Snapchat wants those advertising dollars, and what do people like? Sport, of course.
On Monday, it announced a partnership with the Australian Football League (AFL).
Snapchat will cover games during the 2017 men’s season, including the grand final match, as part of the app’s “Our Story” feature that compiles snaps from viewers, players and the league itself. Each team’s home stadium will also get a unique Geofilter for fans.
The company already covered the 2016 AFL grand final and a 2017 season preview as part of “Our Story” features, as well as covering the AFL Women’s League Opener in February.
“These partnerships ensure the Australian sports fan can engage with content relevant to their interests and see a side of their favourite leagues and tournaments like never before, thanks to the mix of ‘inside access’ as well as fan-submitted Snaps that make up an ‘Our Story,'” a spokesperson said.
More than 7 million people globally watched Snapchat’s Australian Open coverage.
The deal may also help the platform expand its audience. Currently, it’s dominated by 18-to-24-year-olds in Australia, but older demographics might be reeled in by the chance to see football stars like Buddy Franklin at training.
Content and social media manager for analyst site Social Media Today, Andrew Hutchinson, said it was “a big deal” for Snapchat to sign up a local code on the scale of the AFL.
He suggested the company would be able to monetise by selling ad packages against the coverage. “Snapchat’s keen to get into this market quickly,” he said. “It’s about getting extra ad revenue.”
While many big brands are advertising on Snapchat locally, it doesn’t yet have the penetration of the U.S. market, he explained, where the company has partnered with the NFL and other leagues. Nevertheless, there’s “huge buzz” around the platform, despite concerns the ads don’t always deliver.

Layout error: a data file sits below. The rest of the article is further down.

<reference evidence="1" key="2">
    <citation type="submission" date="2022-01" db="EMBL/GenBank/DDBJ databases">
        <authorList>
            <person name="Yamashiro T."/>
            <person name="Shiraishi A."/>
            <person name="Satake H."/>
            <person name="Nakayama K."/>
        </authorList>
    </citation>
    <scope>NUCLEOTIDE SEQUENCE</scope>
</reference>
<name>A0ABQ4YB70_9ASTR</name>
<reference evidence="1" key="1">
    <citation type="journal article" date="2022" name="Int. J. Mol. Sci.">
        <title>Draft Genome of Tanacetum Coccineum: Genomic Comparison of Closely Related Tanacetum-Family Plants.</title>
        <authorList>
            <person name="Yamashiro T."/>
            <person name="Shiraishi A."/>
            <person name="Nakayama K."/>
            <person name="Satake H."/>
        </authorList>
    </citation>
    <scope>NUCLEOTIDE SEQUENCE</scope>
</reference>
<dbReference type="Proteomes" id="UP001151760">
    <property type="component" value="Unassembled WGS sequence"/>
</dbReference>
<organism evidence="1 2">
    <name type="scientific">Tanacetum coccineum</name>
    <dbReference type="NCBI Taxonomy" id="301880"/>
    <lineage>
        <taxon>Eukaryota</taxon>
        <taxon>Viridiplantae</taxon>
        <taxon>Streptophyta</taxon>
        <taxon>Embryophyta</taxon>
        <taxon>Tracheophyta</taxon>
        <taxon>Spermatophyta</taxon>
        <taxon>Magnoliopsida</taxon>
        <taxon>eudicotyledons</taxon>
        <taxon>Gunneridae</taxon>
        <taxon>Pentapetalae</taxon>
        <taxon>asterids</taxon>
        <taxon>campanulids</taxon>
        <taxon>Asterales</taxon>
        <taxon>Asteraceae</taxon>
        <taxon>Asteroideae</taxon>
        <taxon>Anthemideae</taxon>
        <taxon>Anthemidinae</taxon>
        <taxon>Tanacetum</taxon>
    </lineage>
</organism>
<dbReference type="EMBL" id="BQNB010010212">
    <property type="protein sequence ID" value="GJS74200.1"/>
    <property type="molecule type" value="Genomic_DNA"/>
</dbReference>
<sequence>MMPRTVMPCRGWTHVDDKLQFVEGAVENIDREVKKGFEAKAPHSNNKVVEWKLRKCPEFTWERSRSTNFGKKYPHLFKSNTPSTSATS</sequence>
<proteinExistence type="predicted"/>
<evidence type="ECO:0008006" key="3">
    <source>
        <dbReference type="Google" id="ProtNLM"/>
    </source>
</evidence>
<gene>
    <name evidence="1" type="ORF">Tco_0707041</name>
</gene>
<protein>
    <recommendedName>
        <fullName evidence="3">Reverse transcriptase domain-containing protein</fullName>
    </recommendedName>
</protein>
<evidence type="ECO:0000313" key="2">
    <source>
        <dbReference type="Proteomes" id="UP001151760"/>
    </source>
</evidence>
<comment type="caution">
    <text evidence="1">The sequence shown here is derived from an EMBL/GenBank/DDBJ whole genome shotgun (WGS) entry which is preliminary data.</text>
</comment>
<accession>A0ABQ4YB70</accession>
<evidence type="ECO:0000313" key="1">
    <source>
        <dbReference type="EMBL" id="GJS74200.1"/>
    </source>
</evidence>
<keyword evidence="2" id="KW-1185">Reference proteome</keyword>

“The general industry feedback overall is you can get better results from Instagram and Facebook,” Hutchinson said. “[Verification of ad results] is definitely something that their coming under more pressure to deliver — especially if they’re going to set up big deals like this.”
Snap Inc. opened an Australian office in Sydney in 2016 with sales, operations and partnerships employees. Sport hasn’t been the only focus: The app has featured live stories from events such as the Splendour in the Grass music festival.
It’s also signed on with Tennis Australia. In January, “Our Stories” shared content from the Australian Open, including the Women’s and Men’s Finals with talent such as Venus and Serena Williams, Roger Federer and Rafael Nadal.
More than 7 million people globally watched the tournament on Snapchat, their spokesperson said, as well as almost 500,000 Australians.
Snap Inc. listed on the New York Stock Exchange in early March as part of a much-debated IPO. Doubts about the company’s longterm health has mainly centred on its slowing user growth — apparently throttled, in part, by Facebook and Instagram’s endless copying of Snapchat’s key features.
To survive, the company needs to convince users it’s a unique offering. Snapchat clearly thinks AFL players in short shorts is a winning recipe, and it may be onto something.